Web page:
Now, some have said, well, it is not that bad. I come from a State with the highest unemployment in the country. We have about 7.6 percent unemployment, and we are seeing not only in Michigan and a few States around the country that have been hit first, that this unemployment situation is beginning to creep out into millions of people, millions of middle-class families all across the country. So we are now hearing from Goldman Sachs and from the Bureau of Labor Statistics that while, as of January of this year, the unemployment rate was 5 percent, by next year the prediction is 6.5 percent. That is not Michigan, that is nationally. That is national unemployment.
So one of the things that is important about the Senate package is that instead of being behind the curve--and economists talk about our being behind the curve on a stimulus--we actually are putting in place a way to respond quickly to be ahead of the curve; to be there to extend unemployment compensation for 13 weeks and an additional 13 weeks if you hit this 6.5-percent unemployment, which, unfortunately, too many are saying we will reach. I hope they are wrong. I hope it goes in this direction. I certainly hope it goes in this direction for the great men and women in Michigan who have been working so hard. But the reality is it is most likely to be going in the direction of the 6.5 percent.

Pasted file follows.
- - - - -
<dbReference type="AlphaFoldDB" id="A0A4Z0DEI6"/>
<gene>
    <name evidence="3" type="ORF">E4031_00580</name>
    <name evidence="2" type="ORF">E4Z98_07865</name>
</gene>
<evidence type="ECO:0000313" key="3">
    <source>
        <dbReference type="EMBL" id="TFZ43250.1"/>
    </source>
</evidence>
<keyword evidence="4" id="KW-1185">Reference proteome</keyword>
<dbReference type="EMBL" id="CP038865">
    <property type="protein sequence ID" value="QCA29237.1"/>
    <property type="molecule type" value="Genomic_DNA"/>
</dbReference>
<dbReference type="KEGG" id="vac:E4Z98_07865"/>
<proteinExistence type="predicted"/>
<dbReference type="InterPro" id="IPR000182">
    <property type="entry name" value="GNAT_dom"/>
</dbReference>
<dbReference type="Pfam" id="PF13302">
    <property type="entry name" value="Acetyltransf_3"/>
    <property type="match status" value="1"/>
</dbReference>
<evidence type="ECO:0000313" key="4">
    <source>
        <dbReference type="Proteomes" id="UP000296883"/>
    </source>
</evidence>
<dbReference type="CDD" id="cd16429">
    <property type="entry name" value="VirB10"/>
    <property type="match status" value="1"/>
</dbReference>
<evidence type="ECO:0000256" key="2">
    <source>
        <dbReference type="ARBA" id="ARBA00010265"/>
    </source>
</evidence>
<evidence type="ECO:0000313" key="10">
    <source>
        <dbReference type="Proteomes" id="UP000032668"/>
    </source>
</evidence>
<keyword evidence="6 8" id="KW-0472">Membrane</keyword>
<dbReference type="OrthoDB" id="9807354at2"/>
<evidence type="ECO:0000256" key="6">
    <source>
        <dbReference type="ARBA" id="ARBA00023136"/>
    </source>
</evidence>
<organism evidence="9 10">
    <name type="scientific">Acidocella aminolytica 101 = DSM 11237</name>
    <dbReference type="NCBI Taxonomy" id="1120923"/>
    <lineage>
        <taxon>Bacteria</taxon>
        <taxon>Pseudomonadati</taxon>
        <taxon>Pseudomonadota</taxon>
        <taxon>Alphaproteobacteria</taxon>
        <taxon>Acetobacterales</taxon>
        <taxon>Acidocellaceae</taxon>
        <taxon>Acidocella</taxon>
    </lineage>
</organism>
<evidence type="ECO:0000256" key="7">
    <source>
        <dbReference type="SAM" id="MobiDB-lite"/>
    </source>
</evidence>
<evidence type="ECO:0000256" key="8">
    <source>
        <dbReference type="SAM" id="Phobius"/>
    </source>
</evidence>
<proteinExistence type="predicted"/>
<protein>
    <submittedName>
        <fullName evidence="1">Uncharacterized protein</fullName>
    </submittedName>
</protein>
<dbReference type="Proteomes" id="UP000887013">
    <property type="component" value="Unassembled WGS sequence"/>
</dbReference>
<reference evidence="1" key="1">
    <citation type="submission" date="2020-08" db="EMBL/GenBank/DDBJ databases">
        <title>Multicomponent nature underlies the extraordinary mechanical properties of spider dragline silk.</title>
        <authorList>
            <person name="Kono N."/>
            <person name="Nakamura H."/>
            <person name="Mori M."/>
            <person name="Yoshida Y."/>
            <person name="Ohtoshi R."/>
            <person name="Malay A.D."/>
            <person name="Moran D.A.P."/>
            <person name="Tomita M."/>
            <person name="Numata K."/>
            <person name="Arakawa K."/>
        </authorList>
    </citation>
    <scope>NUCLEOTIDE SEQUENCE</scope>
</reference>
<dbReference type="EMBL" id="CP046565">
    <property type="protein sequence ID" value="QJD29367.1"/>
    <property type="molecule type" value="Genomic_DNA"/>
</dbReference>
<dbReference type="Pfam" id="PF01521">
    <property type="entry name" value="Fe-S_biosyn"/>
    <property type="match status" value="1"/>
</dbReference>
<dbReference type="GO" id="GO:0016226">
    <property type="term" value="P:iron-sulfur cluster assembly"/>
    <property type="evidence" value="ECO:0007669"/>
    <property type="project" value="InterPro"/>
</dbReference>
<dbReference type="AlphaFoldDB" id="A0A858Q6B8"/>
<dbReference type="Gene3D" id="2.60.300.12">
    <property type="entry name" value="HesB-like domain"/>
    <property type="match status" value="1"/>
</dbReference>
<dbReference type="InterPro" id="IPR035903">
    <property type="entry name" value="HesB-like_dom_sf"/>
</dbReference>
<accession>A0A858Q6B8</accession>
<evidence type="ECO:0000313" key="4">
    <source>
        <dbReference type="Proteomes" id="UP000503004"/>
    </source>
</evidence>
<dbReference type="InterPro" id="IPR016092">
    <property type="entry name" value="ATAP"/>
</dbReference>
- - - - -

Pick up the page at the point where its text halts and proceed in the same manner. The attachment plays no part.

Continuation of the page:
So for millions of middle-class families that have done nothing but play by the rules, care about their families, working for the American dream, proud to be Americans, sending their children or husbands and wives off to war, this package in the Senate will give them the dignity of knowing they can keep the household together while they are looking for their next job.
Now, a lot of folks say, well, this is going to discourage--in fact, I heard this from the Secretary of the Treasury this morning in the Finance Committee--that this may discourage people from looking for a job. Well, let us look at the reality of this. Let us look at the reality of what is happening right now in an economy where we have not focused on making sure we have a strong middle class, where we have not focused on enforcing our trade laws, where we are exporting jobs, not just products. Let us look at what is happening right now.